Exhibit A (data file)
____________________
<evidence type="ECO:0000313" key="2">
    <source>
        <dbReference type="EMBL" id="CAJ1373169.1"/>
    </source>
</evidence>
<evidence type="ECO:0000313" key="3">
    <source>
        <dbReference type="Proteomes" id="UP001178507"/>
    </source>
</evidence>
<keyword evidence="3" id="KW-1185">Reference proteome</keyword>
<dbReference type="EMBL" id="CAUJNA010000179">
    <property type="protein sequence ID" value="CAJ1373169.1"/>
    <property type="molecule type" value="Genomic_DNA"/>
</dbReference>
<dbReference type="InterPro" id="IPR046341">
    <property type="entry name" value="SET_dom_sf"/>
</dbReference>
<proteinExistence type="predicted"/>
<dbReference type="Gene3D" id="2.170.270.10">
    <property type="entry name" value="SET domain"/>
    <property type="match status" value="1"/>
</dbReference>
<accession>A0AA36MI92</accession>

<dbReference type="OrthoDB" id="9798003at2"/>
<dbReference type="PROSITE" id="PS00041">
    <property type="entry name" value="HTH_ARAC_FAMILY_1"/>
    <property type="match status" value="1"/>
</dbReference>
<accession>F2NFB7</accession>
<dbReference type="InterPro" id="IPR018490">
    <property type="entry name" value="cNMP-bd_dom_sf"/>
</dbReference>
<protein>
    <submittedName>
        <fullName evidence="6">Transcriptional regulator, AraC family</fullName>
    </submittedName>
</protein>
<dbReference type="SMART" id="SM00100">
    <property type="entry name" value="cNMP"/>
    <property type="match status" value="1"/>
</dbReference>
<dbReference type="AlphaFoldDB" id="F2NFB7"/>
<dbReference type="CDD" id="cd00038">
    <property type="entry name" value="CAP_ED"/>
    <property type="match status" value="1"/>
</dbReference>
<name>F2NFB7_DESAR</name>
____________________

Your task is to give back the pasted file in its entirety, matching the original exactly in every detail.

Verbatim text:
<evidence type="ECO:0000313" key="2">
    <source>
        <dbReference type="EMBL" id="CAJ1373169.1"/>
    </source>
</evidence>
<evidence type="ECO:0000313" key="3">
    <source>
        <dbReference type="Proteomes" id="UP001178507"/>
    </source>
</evidence>
<keyword evidence="3" id="KW-1185">Reference proteome</keyword>
<dbReference type="EMBL" id="CAUJNA010000179">
    <property type="protein sequence ID" value="CAJ1373169.1"/>
    <property type="molecule type" value="Genomic_DNA"/>
</dbReference>
<dbReference type="InterPro" id="IPR046341">
    <property type="entry name" value="SET_dom_sf"/>
</dbReference>
<proteinExistence type="predicted"/>
<dbReference type="Gene3D" id="2.170.270.10">
    <property type="entry name" value="SET domain"/>
    <property type="match status" value="1"/>
</dbReference>
<accession>A0AA36MI92</accession>

<dbReference type="OrthoDB" id="9798003at2"/>
<dbReference type="PROSITE" id="PS00041">
    <property type="entry name" value="HTH_ARAC_FAMILY_1"/>
    <property type="match status" value="1"/>
</dbReference>
<accession>F2NFB7</accession>
<dbReference type="InterPro" id="IPR018490">
    <property type="entry name" value="cNMP-bd_dom_sf"/>
</dbReference>
<protein>
    <submittedName>
        <fullName evidence="6">Transcriptional regulator, AraC family</fullName>
    </submittedName>
</protein>
<dbReference type="SMART" id="SM00100">
    <property type="entry name" value="cNMP"/>
    <property type="match status" value="1"/>
</dbReference>
<dbReference type="AlphaFoldDB" id="F2NFB7"/>
<dbReference type="CDD" id="cd00038">
    <property type="entry name" value="CAP_ED"/>
    <property type="match status" value="1"/>
</dbReference>
<name>F2NFB7_DESAR</name>